JEREMY HUNT SAYS: You must end any situation where a gun dog is getting the better of you.
All that’s happening is the gun dog is steadily learning that it has the upper hand, and that is a route to disaster.
Don’t beat yourself up because you went out and bought a well-bred bitch.
As we all know, a lot of the very best breeding is the result of the efforts of generations of experienced breeders and handlers.
When these ‘super’ genetics are put into the hands of amateur trainers it’s no surprise to see that things can go badly wrong.
This is not intended to deter anyone from buying from the breed’s most successful kennels or tapping into their gene pool.
If you are looking to breed a litter in the future you should have her hips and eyes tested now.
If there are any problems then your decision is made for you, because you shouldn’t breed from a bitch with health issues.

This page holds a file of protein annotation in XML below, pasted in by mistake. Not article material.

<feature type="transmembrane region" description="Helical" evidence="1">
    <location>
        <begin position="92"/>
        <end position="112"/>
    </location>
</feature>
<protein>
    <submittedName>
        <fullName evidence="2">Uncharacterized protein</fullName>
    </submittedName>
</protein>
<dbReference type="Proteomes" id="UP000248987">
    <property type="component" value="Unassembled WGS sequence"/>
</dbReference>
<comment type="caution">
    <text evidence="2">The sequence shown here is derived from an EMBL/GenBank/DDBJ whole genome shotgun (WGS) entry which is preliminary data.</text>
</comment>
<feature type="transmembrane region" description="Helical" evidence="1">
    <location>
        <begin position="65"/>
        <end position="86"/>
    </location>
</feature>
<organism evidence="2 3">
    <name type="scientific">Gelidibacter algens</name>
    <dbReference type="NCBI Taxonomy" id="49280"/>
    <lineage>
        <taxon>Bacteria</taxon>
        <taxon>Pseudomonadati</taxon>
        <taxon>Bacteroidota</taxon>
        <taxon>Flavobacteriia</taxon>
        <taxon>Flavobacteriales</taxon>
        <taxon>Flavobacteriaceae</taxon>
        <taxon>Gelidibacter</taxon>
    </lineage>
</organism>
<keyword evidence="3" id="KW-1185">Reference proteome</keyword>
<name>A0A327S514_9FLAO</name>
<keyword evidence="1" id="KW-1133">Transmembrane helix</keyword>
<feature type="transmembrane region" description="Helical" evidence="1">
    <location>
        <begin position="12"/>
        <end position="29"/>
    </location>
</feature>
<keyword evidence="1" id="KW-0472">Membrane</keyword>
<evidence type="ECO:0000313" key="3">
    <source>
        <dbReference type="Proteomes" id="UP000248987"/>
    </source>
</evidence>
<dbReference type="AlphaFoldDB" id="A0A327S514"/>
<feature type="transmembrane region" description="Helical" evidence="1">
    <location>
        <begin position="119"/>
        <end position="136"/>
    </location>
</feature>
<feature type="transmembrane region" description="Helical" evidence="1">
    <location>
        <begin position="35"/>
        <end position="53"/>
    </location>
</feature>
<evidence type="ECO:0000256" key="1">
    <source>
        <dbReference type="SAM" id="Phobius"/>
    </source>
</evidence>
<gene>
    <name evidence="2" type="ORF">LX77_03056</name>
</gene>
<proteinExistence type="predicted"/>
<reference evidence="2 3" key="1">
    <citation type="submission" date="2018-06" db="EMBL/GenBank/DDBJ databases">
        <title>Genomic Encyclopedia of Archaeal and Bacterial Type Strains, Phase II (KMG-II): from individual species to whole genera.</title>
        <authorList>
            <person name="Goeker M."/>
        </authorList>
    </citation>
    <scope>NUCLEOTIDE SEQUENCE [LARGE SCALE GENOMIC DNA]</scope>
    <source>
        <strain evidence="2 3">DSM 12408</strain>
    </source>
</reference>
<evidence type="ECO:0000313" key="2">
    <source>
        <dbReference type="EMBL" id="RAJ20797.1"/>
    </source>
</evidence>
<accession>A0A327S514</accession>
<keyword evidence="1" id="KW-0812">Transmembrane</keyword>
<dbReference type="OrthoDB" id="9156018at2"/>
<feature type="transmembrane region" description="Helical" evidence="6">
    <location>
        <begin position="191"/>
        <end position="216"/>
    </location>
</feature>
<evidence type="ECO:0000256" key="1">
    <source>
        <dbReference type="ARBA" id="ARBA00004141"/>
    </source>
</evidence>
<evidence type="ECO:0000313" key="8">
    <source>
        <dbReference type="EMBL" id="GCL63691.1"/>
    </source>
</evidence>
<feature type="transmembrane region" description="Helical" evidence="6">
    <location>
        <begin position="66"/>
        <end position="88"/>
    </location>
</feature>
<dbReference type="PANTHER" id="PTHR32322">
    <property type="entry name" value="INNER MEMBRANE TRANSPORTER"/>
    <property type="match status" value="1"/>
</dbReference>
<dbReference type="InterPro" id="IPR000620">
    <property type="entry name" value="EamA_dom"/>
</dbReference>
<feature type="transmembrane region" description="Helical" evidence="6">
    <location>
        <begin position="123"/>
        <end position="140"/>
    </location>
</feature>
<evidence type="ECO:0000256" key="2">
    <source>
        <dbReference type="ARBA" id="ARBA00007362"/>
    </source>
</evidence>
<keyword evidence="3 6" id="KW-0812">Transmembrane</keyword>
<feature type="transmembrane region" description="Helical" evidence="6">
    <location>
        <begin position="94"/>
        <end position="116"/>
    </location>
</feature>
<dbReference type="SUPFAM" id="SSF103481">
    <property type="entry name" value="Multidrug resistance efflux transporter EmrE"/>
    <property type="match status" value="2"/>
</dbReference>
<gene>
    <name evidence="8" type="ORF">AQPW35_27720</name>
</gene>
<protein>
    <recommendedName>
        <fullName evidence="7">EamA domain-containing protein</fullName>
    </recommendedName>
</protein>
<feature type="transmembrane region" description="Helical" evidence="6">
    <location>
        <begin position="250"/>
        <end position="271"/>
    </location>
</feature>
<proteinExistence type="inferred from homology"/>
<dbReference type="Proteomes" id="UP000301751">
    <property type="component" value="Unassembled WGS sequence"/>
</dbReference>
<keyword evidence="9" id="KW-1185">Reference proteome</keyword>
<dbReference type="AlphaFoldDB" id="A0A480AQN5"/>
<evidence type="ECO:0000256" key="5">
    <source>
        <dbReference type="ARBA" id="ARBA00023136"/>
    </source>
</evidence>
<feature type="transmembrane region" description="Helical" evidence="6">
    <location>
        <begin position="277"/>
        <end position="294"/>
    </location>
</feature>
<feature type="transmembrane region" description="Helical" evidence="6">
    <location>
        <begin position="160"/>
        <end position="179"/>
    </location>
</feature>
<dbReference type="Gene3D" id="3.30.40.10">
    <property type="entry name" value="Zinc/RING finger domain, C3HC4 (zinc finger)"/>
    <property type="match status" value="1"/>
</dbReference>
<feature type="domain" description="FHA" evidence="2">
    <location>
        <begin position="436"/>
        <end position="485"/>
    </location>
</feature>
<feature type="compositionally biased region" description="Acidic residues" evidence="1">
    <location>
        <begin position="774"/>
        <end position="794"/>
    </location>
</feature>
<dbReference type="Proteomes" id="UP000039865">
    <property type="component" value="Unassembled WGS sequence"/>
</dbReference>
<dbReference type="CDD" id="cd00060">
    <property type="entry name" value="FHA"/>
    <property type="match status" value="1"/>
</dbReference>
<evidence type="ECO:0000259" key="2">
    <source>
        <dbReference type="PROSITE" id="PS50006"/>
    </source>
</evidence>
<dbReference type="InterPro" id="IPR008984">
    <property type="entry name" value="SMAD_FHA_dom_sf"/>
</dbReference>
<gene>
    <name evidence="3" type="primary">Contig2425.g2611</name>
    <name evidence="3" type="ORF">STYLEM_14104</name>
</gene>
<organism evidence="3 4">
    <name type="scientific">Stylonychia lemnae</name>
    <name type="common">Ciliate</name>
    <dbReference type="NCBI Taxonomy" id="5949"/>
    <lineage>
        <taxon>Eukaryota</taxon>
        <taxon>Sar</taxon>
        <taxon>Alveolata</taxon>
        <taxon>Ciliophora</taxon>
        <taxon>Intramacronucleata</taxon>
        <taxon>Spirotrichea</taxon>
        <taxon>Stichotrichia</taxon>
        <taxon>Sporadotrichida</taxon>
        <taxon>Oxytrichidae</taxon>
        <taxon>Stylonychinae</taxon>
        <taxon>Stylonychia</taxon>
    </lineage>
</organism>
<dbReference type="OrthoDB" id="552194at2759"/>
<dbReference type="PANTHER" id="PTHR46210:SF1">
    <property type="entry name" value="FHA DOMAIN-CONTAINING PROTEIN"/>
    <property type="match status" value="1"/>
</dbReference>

Even if all is well with hips and eyes you have to realise that if you sell her at this stage, around 18 months old, she is going to have limited appeal.
She will have to be bought by someone prepared to take her on after several months of being allowed to get away with things that might not easily be rectified by another amateur.
If the bitch is healthy and has a good temperament and it’s just a case of her getting the better of you, I would suggest you investigate sending her away for a spell with a professional trainer.
The timing may not be ideal for you and you may have to go into the beating line for part of this season instead of joining the picking-up team – but it will be a small price to pay.
In the long term you will have a bitch whose ability has been harnessed by an experienced trainer.
It’s far from an ideal age for anyone to take on a young tearaway but how long it takes to get her back on track will depend on the bitch and her attitude.
In my book it’s a project worth seeing through.
Just be prepared to meet the bitch’s high standards when she comes home.